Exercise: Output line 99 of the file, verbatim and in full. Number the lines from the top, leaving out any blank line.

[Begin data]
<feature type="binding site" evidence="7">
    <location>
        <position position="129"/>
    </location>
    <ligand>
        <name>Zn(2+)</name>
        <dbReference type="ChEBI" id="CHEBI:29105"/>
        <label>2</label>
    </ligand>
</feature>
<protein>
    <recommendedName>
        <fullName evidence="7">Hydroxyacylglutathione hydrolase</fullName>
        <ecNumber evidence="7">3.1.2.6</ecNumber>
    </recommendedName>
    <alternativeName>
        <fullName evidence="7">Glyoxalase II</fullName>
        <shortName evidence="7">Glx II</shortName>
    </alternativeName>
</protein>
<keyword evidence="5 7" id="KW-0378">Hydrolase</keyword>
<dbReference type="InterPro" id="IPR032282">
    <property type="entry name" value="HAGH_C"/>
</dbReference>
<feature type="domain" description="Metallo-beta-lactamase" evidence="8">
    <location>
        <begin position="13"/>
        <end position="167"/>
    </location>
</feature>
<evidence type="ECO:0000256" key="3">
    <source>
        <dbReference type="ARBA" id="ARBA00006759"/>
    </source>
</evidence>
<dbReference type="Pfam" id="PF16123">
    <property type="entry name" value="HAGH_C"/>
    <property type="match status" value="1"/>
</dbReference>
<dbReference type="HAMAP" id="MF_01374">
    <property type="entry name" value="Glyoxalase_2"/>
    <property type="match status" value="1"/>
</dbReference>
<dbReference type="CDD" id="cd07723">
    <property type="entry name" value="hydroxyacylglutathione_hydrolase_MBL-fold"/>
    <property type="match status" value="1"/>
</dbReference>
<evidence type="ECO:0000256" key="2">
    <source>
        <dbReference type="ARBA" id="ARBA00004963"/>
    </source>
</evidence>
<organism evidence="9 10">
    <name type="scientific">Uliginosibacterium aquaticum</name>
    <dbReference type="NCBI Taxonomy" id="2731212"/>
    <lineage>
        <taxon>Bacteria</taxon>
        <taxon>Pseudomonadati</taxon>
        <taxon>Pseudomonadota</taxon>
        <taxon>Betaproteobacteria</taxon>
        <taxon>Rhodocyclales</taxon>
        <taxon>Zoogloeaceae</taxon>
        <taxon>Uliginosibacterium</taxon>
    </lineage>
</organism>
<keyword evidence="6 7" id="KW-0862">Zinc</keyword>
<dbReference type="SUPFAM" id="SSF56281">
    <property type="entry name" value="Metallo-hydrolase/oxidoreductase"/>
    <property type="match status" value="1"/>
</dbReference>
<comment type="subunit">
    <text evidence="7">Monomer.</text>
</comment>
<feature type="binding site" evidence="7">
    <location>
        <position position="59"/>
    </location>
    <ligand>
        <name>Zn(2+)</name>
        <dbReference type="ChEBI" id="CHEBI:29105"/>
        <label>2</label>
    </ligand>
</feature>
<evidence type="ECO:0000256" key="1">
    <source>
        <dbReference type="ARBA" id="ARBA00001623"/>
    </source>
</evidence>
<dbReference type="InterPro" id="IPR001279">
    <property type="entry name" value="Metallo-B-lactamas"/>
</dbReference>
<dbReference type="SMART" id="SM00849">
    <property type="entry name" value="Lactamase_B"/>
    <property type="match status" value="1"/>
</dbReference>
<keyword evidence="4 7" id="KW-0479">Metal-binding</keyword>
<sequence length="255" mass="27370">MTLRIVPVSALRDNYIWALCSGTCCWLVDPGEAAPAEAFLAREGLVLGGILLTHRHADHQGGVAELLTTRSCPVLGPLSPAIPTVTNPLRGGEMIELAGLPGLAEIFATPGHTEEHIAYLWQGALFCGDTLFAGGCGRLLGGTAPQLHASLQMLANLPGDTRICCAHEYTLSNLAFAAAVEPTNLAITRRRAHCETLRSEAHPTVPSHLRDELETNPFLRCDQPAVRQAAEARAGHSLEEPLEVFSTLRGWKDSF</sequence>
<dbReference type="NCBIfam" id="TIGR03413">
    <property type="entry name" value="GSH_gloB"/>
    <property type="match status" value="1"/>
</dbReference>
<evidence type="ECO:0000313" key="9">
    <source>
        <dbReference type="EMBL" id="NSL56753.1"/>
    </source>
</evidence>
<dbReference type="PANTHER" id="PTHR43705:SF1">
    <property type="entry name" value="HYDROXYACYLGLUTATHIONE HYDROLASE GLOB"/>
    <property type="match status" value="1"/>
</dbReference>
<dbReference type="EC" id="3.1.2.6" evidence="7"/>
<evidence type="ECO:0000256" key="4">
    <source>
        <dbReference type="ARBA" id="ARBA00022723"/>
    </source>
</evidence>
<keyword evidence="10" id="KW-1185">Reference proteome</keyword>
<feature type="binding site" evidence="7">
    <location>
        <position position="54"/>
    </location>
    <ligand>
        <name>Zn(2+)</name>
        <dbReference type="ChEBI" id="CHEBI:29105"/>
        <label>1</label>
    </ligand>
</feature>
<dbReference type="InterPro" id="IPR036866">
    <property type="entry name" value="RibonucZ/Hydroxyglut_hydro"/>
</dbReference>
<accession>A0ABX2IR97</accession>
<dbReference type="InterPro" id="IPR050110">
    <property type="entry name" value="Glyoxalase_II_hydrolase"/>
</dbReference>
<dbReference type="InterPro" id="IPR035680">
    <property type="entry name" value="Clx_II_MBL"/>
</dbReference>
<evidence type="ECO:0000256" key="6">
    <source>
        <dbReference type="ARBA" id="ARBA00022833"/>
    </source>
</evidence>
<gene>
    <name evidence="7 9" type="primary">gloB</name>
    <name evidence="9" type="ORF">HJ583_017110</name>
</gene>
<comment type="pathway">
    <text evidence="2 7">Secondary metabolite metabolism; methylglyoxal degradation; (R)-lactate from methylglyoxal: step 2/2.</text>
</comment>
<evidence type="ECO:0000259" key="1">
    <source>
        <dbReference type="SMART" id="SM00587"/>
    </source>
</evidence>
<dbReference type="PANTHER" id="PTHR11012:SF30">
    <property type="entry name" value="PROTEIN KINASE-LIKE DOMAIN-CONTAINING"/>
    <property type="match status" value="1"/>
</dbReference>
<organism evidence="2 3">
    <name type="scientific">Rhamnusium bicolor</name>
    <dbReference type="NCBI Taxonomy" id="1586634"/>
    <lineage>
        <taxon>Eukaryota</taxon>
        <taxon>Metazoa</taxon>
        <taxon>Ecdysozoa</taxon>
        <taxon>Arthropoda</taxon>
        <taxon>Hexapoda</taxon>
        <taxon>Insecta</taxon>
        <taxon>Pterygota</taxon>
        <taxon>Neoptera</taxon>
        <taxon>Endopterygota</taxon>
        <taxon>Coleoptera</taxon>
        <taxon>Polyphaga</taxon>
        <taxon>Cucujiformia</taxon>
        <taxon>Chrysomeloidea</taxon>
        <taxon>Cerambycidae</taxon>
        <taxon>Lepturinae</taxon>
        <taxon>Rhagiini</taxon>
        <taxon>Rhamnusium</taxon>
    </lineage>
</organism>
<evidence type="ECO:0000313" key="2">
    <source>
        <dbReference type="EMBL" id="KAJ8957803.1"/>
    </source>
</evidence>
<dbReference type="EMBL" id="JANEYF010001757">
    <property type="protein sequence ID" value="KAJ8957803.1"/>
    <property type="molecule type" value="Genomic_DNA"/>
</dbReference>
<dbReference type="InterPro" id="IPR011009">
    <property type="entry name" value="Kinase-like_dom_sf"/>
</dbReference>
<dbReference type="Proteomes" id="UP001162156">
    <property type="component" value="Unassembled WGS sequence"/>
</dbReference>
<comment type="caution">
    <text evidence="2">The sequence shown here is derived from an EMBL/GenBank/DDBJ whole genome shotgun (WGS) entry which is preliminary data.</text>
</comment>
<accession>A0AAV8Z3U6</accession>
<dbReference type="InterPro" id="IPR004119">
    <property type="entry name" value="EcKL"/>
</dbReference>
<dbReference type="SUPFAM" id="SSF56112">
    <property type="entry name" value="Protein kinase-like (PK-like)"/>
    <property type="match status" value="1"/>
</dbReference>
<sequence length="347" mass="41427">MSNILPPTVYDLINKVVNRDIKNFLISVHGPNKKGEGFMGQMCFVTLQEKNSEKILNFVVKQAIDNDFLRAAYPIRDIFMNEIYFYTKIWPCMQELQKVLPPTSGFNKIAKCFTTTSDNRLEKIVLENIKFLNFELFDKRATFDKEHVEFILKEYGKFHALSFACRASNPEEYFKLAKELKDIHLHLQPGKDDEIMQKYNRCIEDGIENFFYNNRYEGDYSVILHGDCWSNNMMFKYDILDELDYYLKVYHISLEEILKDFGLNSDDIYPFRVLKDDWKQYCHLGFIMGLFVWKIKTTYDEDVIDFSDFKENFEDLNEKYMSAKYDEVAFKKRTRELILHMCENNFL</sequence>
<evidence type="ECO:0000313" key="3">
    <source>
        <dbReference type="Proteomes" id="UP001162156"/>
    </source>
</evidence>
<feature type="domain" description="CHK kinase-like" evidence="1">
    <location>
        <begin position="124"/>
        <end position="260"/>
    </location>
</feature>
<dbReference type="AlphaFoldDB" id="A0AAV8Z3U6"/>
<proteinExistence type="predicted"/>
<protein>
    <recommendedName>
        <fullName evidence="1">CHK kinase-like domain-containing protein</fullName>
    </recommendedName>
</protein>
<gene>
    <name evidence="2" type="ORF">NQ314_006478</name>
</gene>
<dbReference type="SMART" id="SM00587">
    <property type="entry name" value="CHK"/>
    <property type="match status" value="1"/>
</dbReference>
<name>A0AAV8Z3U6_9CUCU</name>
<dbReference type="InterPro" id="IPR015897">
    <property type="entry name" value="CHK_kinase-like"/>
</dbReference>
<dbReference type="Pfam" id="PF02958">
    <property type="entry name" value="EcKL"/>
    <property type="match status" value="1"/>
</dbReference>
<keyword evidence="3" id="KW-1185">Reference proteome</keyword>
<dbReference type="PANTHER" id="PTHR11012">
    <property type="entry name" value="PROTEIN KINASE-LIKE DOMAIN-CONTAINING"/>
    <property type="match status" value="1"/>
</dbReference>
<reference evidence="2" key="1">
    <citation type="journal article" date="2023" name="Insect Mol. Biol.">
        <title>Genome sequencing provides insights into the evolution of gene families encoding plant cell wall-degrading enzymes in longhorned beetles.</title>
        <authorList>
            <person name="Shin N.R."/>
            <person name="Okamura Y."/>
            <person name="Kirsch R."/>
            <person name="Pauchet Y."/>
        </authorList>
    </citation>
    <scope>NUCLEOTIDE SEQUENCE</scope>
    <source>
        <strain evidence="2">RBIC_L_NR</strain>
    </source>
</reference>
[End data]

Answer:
    <property type="entry name" value="GSH_gloB"/>